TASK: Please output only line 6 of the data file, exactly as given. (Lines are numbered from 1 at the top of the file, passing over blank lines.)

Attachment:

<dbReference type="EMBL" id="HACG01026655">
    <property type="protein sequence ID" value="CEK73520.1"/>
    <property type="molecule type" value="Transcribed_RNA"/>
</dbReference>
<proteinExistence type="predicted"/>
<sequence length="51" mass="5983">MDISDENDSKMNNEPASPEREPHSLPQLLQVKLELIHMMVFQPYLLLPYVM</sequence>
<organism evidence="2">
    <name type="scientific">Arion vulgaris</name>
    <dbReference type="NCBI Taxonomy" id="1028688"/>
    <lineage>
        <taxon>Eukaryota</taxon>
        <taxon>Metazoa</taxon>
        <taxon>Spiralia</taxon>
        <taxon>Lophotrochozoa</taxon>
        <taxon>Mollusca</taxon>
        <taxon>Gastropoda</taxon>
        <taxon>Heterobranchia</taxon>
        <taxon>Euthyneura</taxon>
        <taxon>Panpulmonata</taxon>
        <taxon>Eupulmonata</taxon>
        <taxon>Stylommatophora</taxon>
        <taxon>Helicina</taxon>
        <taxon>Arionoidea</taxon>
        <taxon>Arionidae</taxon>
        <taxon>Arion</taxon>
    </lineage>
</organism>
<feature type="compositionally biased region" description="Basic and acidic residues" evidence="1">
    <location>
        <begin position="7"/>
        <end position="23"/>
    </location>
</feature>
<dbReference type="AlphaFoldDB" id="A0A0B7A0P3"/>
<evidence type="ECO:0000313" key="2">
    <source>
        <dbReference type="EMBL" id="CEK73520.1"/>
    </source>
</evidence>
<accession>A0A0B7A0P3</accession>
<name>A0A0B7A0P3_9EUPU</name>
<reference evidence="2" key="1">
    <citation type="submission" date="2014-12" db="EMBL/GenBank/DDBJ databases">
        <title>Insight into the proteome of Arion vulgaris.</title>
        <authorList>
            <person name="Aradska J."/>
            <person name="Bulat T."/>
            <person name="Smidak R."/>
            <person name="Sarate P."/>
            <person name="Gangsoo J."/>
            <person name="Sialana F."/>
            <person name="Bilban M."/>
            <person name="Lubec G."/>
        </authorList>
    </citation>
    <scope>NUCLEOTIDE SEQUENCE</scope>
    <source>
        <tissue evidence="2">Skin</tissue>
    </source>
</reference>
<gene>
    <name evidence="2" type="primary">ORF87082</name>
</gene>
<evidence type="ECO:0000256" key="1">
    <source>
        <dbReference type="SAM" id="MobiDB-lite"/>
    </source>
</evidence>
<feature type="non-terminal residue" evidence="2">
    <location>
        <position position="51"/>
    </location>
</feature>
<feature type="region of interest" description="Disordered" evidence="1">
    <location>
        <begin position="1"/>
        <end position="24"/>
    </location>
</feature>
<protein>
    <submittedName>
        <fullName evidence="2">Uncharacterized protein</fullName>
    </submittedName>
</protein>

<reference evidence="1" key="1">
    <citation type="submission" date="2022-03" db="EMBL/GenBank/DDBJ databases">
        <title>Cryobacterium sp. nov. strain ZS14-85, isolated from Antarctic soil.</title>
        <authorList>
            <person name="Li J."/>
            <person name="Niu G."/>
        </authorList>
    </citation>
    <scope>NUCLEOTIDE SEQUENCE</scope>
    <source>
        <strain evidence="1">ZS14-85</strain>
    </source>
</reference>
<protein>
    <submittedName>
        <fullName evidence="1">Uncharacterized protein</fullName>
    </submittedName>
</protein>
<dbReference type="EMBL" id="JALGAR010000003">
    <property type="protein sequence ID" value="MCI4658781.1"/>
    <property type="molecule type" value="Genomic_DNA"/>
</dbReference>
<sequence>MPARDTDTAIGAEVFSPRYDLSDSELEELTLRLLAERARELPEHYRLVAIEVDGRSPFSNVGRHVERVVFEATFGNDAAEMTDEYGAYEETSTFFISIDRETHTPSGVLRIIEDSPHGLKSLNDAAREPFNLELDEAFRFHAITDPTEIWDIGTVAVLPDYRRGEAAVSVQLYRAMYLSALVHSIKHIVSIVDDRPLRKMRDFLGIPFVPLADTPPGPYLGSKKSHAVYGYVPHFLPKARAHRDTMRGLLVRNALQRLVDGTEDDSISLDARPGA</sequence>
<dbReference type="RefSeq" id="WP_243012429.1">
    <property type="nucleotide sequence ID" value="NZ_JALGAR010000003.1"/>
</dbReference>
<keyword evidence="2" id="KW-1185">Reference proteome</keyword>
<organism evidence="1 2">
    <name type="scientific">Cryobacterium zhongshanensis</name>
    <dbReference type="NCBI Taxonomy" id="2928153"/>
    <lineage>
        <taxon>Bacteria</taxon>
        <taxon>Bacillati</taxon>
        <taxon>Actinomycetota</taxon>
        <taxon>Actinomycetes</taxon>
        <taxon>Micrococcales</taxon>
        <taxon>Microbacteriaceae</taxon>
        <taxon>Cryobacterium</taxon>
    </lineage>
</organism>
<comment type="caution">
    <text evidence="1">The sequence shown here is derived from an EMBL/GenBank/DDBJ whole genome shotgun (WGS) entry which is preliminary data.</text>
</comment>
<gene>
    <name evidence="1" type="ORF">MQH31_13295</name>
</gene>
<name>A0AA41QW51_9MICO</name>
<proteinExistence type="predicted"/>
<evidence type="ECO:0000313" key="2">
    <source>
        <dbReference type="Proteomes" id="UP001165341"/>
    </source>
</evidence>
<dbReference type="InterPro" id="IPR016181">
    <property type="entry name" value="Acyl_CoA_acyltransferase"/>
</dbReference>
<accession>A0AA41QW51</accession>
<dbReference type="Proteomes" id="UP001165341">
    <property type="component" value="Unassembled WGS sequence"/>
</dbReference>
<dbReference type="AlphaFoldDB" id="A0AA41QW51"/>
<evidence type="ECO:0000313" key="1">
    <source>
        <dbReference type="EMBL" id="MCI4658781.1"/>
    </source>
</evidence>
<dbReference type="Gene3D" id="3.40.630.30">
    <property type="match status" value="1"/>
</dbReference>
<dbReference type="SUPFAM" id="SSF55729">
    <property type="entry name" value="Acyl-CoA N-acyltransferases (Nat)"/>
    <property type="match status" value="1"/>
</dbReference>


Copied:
<sequence length="51" mass="5983">MDISDENDSKMNNEPASPEREPHSLPQLLQVKLELIHMMVFQPYLLLPYVM</sequence>